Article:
TMA: “Hi. I’ve been an AT&T customer for 2 years and purchased the 3G the second day it was available. There seems to be a mistake regarding my eligibility for a fully-subsidized 3 GS”

ATT: “I see here you’re not eligible for the full subsidy until December”

TMA: “I too have the knowledge required to navigate the pages of your arcane web presence‚ hence my use of the word ‘mistake'”

ATT: “The full subsidy is available to people whose upgrade would have been in July‚ August or September”

TMA: “We’re apparently both familiar with the nomenclature. I’m not sure how much earlier I could have bought the 3G‚ given that it was the second day it was available. Is there another population who would benefit from your company’s revised upgrade policy that I’m missing?”

ATT: “You also have to spend over $99 per month on the line for which the full subsidy is requested.”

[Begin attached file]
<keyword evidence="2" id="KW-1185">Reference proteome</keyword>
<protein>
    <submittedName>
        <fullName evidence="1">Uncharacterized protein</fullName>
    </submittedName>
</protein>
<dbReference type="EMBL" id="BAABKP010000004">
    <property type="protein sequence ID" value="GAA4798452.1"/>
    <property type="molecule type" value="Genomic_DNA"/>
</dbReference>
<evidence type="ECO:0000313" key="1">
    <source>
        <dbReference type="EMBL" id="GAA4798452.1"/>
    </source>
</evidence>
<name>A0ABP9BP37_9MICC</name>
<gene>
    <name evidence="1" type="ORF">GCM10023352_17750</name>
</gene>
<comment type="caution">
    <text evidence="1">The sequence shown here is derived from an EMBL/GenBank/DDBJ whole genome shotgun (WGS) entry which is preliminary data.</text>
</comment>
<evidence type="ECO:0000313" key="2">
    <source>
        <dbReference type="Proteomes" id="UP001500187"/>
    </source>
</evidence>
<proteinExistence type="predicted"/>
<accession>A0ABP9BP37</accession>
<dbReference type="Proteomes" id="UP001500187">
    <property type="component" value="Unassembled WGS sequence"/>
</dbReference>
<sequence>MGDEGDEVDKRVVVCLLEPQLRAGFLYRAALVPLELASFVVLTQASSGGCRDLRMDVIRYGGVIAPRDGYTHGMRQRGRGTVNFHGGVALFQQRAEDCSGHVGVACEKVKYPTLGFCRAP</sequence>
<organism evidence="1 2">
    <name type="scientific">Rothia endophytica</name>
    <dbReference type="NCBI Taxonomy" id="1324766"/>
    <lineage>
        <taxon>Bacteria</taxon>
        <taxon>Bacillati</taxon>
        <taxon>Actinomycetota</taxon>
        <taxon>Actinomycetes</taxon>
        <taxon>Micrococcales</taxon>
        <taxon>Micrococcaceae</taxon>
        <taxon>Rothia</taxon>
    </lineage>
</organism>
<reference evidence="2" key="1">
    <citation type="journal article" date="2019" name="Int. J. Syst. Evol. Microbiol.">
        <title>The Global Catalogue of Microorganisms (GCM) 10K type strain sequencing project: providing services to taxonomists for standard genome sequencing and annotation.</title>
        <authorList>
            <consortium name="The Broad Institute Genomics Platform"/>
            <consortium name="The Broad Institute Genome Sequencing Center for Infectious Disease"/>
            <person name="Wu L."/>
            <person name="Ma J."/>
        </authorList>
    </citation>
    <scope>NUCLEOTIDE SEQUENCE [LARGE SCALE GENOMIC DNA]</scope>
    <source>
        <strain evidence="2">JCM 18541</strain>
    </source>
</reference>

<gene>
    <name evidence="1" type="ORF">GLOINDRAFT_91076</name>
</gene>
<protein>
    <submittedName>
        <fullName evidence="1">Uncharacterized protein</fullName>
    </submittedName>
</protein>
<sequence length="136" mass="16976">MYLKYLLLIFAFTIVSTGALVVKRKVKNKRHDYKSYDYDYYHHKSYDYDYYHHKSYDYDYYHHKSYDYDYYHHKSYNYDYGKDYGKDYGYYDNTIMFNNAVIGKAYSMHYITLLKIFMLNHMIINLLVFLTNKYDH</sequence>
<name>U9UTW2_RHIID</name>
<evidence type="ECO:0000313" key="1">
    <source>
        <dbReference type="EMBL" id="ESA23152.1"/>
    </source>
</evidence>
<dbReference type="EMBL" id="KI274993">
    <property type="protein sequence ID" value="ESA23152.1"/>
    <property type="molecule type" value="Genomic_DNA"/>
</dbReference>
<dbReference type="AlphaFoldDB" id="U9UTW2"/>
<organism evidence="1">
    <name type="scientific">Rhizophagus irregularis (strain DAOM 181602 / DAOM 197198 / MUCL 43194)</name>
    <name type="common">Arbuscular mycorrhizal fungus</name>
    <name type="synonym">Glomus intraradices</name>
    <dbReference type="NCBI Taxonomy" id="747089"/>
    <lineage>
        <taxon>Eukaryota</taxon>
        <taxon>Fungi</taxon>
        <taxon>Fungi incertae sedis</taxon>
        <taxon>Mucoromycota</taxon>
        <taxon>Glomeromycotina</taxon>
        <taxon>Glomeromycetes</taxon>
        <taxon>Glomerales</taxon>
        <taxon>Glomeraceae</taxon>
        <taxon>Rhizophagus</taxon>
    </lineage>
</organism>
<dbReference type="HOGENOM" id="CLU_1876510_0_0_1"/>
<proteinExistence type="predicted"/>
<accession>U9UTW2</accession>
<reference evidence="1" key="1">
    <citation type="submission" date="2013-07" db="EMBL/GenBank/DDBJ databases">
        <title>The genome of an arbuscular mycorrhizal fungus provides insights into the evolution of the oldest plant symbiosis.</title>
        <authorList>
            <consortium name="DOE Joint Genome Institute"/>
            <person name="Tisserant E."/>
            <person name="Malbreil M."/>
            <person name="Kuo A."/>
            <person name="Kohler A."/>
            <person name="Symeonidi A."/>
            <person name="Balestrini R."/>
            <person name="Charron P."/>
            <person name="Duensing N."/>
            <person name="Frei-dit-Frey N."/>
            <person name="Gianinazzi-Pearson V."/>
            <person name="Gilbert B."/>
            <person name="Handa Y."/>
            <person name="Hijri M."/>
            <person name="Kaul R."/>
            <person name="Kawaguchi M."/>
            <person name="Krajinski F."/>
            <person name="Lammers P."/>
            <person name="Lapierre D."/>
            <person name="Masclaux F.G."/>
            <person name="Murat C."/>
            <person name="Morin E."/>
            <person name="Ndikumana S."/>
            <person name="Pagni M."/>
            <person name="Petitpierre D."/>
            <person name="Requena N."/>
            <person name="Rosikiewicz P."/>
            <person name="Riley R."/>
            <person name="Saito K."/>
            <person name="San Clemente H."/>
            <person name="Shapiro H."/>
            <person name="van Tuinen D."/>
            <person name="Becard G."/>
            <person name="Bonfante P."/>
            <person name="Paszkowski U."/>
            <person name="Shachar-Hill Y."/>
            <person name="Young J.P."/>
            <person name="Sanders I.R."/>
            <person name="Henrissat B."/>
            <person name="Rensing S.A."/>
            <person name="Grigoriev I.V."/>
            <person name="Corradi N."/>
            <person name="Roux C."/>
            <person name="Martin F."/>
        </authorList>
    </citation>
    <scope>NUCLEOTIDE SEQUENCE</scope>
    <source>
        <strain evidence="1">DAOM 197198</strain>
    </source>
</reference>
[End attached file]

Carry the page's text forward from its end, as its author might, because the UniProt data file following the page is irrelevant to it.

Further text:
TMA: “Ah. Well‚ thank you. Now‚ it’s time for something I call ‘manager time’. It’s where you and I agree to disagree and you hand me over to someone with more power. Nothing personal.”

At this point I was put on hold for about 5 minutes. Instead of a manager (apparently they were all engaged with other loyal‚ satisfied customers)‚ I was transferred over to a “Resolution Specialist” who would “clarify the policy” for me. My immediate thoughts were 1. This person was diverted from the Gaza Strip just to deal with my issue? How flattering! 2. “Clarify policy” means “use smaller words on you and regurgitate the same thing”. Hang up now and spare yourself the surge in blood pressure. So now you know I’m sticking around‚ because I’m stupid.